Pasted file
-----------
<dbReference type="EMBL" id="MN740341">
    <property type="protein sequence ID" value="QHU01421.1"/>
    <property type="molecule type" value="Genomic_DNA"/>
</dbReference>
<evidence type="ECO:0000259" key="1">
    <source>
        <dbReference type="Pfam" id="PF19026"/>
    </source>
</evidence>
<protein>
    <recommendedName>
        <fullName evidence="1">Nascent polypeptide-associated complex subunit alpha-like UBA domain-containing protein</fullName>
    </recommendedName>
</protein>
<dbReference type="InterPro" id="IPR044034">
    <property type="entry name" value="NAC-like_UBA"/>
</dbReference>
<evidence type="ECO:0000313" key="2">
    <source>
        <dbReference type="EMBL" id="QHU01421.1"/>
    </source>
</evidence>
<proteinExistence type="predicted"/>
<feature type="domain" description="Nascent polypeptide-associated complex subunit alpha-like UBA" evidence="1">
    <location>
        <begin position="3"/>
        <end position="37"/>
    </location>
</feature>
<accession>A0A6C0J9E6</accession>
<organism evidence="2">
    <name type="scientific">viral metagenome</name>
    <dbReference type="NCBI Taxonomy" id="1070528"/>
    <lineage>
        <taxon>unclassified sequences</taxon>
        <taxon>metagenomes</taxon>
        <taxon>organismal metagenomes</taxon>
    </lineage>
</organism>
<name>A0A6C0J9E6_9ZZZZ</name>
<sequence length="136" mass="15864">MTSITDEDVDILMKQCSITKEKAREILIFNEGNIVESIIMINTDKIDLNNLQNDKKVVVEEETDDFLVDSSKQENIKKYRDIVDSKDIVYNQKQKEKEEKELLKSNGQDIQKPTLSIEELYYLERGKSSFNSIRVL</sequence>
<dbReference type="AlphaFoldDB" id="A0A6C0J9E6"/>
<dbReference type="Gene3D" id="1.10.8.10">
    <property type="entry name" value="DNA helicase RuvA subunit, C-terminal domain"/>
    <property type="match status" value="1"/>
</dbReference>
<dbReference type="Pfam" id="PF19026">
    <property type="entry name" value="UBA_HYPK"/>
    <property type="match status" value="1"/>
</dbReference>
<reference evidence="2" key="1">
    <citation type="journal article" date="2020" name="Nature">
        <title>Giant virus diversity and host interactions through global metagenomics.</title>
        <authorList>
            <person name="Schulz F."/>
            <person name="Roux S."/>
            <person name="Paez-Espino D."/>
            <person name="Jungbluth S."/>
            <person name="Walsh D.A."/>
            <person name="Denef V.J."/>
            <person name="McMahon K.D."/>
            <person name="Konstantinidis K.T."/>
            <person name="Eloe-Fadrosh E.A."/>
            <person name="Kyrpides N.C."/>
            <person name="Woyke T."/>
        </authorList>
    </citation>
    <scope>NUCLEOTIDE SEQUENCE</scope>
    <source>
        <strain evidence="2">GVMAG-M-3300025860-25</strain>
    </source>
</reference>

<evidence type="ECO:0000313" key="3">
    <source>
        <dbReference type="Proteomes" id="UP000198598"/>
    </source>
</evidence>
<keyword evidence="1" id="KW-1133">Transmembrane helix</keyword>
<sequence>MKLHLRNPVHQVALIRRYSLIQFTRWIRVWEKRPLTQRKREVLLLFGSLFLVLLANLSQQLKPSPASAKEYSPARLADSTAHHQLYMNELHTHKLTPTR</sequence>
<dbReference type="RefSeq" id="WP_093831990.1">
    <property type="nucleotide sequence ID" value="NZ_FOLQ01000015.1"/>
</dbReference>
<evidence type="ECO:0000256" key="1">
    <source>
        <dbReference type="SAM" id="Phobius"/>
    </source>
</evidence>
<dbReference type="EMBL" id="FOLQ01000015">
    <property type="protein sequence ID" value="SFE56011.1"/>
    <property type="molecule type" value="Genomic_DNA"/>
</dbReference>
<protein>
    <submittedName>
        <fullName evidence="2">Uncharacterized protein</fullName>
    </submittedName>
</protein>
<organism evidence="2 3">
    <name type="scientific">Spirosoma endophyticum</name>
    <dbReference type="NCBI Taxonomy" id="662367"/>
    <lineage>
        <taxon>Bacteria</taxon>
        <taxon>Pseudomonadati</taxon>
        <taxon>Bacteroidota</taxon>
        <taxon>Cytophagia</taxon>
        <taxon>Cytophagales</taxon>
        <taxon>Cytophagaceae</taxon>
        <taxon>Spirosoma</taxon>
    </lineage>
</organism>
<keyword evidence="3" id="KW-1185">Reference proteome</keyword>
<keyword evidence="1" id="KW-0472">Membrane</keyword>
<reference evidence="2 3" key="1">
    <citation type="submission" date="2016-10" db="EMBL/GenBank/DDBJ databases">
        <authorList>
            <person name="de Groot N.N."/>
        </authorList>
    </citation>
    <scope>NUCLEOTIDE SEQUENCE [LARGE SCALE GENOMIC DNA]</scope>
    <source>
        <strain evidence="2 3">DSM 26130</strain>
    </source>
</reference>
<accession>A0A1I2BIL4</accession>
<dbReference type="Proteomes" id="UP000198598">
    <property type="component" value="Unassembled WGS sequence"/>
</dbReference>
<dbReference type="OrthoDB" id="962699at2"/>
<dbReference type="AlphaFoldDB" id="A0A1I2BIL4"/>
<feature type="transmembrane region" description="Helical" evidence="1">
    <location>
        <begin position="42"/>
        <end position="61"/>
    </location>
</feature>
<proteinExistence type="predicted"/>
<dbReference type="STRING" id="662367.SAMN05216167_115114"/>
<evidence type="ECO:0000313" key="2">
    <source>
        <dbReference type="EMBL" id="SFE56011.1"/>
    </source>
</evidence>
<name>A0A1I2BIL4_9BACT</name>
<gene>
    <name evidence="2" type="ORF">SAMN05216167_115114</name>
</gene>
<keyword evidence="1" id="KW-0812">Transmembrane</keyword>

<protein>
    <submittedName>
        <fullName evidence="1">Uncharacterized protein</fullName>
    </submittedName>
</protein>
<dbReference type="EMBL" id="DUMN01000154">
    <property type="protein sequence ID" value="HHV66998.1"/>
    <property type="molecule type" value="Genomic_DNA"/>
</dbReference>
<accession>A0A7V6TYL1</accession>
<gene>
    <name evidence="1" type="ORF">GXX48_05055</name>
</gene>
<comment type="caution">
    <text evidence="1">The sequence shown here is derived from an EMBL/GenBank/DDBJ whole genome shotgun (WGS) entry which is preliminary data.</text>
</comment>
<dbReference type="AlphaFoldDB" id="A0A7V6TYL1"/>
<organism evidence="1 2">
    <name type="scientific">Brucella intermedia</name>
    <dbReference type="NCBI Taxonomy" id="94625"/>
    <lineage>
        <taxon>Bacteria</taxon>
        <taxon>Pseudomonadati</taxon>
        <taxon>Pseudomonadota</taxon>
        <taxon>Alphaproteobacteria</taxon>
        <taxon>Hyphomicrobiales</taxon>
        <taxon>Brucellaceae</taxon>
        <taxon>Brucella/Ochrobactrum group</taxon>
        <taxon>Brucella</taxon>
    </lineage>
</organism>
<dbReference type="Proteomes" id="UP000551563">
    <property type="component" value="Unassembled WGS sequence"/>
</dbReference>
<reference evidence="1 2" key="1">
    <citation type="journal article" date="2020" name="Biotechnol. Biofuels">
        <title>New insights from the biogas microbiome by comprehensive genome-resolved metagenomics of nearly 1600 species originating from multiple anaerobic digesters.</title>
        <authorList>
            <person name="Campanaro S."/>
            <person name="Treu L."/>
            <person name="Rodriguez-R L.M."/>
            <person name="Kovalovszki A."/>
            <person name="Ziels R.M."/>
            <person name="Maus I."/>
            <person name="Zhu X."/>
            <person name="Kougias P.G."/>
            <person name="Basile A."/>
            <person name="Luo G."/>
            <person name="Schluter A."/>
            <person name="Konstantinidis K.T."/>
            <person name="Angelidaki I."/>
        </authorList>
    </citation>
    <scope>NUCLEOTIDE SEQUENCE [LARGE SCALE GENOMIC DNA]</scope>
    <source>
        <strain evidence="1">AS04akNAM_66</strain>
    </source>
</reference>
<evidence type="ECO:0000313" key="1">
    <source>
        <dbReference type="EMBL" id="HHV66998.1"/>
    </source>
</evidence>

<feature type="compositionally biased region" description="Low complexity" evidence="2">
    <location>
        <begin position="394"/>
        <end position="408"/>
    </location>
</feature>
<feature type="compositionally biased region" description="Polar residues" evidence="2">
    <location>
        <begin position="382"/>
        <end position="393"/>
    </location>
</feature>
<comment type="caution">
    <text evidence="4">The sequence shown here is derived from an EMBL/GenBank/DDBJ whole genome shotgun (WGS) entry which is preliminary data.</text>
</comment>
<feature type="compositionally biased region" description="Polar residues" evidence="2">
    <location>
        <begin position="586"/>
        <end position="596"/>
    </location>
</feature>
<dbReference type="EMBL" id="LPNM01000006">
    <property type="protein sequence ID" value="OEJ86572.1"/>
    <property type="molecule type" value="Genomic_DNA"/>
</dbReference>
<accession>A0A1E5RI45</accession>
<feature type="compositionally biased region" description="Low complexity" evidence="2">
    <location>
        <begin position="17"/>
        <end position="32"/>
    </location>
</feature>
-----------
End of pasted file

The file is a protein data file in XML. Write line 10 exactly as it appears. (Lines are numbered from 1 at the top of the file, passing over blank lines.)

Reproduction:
<protein>